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If this copiously reproduced image is not to sink to the level of sheer decoration, it requires us to reconstruct some initial situation out of which the finished work emerges. Unless that situation—which has vanished into the past—is somehow mentally restored, the painting will remain an inert object, a reified end-product, and be unable to be grasped as a symbolic act in its own right, as praxis and as production. (194)

14Jameson’s reading of Van Gogh’s shoes reminds us of the fate of Alberto Korda’s 1960 photograph of revolutionary Che Guevara. Appropriated by the media, inscribed on T-shirts, mugs, even door mats, Che’s portrait is an emblem of the degradation Jameson describes. Like Van Gogh’s painting, Korda’s photograph was once a ‘symbolic act in its own right, as praxis and as production,’ saturated with the potential and spirit of revolution. Over time, the iconic image has leaked meaning. The signifying chain that anchored it to its original significance is broken each time it is reproduced and decontextualised through the process of commodification, until Che’s image is unrecognisable, a mere ornament.

15Refuting Benjamin’s concerns in ‘The Work of Art in its Age of Technical Reproducibility’ postmodern theory argues that technologies enabling reproducibility have led to a democratisation of text and textual production, and by extension, have liberated the multitude from a hierarchy of value that privileges the singular. Mass reproduction and the accompanying pressure for texts to be accessible results in altered attitudes regarding the preservation of intellectual property rights and ‘fair use’. In an economy of signs where use-value has become synonymous with exchange-value, then the text which has no exchange value due to it being ‘freely’ available—‘free’ in its double sense, as something exempt from restriction, or cost—can be copied without economic or ethical restraint, without permission. The quotation marks can be scrapped. According to postmodern logic, the double is a transposition with a legitimacy equalling, even rivalling the original. Clearly, Jameson’s lament that postmodernism represents ‘the end of the distinctive individual brushstroke (as symbolized by the emergent primacy of mechanical reproduction)’ cannot escape an association with elitism because technical reproducibility indubitably enables greater access. However, the utility of technologies of reproduction to the capitalist empire of structures and signs cannot be underestimated. It enables the ceaseless reproduction of ideologemes inscribed with the logic of capitalism; in other words, it enables capitalism to reproduce itself relentlessly.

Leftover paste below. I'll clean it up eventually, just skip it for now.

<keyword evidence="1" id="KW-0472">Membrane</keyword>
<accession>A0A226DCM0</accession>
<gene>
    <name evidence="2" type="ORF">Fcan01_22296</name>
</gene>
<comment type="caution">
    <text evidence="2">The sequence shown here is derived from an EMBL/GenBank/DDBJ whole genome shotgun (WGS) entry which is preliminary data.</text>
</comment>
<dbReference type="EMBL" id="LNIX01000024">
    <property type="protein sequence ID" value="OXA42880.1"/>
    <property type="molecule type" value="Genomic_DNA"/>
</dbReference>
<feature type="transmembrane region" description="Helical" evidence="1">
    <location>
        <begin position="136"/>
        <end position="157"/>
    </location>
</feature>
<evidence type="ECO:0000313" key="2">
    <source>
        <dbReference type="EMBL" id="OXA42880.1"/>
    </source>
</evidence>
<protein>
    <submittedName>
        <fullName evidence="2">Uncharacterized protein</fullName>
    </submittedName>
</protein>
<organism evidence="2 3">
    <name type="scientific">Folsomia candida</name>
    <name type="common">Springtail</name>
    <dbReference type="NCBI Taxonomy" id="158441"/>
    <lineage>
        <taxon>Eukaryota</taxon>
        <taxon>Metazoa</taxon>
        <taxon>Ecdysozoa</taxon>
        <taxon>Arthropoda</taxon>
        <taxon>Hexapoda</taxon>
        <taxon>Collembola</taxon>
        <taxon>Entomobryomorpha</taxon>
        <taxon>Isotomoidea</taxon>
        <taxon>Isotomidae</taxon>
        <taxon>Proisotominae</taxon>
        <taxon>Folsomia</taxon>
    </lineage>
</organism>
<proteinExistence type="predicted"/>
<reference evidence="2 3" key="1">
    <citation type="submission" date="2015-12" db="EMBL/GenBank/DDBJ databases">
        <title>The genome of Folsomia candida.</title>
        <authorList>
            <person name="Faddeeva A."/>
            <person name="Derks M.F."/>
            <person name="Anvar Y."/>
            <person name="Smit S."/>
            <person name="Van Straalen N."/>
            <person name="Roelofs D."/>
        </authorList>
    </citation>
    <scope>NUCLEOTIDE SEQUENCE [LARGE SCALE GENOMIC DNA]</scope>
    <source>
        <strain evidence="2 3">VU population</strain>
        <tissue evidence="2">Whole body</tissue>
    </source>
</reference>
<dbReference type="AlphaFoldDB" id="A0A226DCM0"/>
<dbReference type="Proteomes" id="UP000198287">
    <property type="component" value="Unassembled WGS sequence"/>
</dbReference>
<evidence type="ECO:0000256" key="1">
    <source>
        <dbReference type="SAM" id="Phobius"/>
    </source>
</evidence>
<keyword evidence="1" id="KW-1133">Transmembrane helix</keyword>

16Postmodern cultural production is self-aware; it acknowledges its role as commodity and reproduces the ideology of the commodity form in its material form. In this manner, it functions as an ideologeme. Sinclair’s doubles cannot be understood according to the schema of postmodernism because he subverts postmodernism’s political and aesthetic symbiosis with capitalism. Moreover, the double in Sinclair travels beyond rehearsing a self-conscious hyphology (Barthes, 39). He defies postmodernism’s occultation of the author through his reiteration of the author’s authority over their own work. In contrast to the reductive manner postmodern texts duplicate other texts, Sinclair’s texts propose a typology of the double which advocates a dialogic duplication. Sinclair’s doubling refuses postmodernism’s return to the idealism of Hegelian dialects, and its synthesis of contradictions in the service of its unified material and aesthetic program: the commodification of literature. Consequently, Dining on Stones’ textual doubling is a critique of the epistemic shift to the monologic double which Jameson claims typifies a large portion of contemporary textual duplication.